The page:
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August 05, 2008


Mike Draney

Prickly pear does pretty good in my mother in law's backyard in Milwaukee, Wisconsin...good enough to teach my nephew about the dangers of ignoring cactus!

I saw one of those "Emergency Room doco-dramas" recently where a little girl fell into some cactus and her parents didn't want her anaesthetized to get them out. The ER doctor tried duct tape, but it wasn't sticky enough. Then he hit on the answer...bikini wax! That, apparently, does the trick.

Mike D.


The Prickly pear margarita is a yummy summer cocktail. Adds a slight sweetness and beautiful color to the tasty treat!

Irene Black

Our first experience seeing them grow in the wild was on a neighbor's farm above the KY river in a large pasture. There was an old log cabin--have no idea of its age nearby.
Several large clumps about five foot in diameter and four feet high grow in yards in our area. The yellow bloom is lovely. So count KY as one of the states where it grows.

Sharon W

Of course, prickly pear is the only naturally growing cactus we had in NJ. It reminds me that my dad always used say, that except for the lack of Palm trees, NJ could grow anything that could be found in any other state in the Union-hence the term "Garden State".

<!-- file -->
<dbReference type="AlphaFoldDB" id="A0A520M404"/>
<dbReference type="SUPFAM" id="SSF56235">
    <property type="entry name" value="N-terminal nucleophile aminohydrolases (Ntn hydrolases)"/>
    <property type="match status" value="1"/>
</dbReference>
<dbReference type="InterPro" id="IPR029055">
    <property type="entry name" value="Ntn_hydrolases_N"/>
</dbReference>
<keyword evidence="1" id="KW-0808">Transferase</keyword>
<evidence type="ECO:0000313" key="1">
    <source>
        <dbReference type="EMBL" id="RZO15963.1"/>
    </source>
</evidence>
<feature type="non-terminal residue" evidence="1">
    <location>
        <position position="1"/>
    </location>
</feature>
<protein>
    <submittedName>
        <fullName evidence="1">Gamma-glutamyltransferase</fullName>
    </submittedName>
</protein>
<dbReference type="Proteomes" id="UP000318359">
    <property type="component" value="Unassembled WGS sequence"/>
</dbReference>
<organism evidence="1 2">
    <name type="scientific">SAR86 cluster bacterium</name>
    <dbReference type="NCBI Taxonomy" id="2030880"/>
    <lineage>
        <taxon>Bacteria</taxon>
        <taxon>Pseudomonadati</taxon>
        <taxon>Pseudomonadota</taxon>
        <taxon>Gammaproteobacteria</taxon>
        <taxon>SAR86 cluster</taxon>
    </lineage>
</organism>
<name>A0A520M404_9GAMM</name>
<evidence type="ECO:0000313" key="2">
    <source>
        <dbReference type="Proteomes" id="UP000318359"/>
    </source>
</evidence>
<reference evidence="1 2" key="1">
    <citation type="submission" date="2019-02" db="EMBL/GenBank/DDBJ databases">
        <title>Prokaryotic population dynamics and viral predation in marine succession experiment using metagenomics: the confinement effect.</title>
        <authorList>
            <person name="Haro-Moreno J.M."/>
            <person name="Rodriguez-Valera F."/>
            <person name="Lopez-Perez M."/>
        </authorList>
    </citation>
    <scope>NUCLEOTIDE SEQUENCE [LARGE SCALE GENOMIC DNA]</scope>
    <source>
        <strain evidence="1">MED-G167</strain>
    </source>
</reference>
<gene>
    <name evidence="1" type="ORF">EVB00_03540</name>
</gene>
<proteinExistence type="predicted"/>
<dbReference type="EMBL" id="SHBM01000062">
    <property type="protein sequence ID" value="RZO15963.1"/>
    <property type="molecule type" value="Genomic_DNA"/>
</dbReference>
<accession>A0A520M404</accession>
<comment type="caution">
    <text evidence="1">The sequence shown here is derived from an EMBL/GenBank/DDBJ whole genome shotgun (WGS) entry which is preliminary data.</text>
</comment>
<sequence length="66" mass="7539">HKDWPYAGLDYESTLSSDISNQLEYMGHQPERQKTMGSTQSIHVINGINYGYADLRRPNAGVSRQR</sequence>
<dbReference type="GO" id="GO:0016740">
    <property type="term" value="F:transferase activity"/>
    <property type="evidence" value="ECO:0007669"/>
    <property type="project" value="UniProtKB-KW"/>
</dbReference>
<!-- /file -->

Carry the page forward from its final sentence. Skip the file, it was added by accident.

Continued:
I've always wanted to try cactus. And now even more so after seeing an episode of "Throwdown with Bobby Flay", which showcased Chiles Rellenos, my favorite Mexican dish, and the one I measure the authenticity of a mexican restaurant with. The La Casita Mexicana in L.A. won out with their cactus stuffed poblano!


they sell them with the produce at the J & J Flea Market, so Geogia folk must be eating them, too

Larry Cavazos

Yes, I remember the pear burners. During a prolonged dry spell, the men on the ranch burned the spines off of the pear. The cattle followed the men and ate the pear as it cooled. Also, in the spring, mother gathered new cactus leaves, cut off the tender spines and we had nopalitos--not bad. Larry


Shortly after I began emailing people, especially childhood acquaintances, I had an email from Joe Messerli, Annabelle and Mary Jane's little brother who was well-known for his drawings and later for cartooning in Hollywood, telling me that his dad developed a pear-burner in the 1920s for the King Ranch to scorch the thorns off the pears so that they could be used to feed the cattle when cash money was hard to come by during the Depression or when it forgot to rain on the Ranch.

Ira Guy

if you get a lot of spins stuck in an area...especially the small hard to see ones you can use bikini waxing strips to remove them(and those unsightly unwanted hairs). Sort of painful but better than the alternative.

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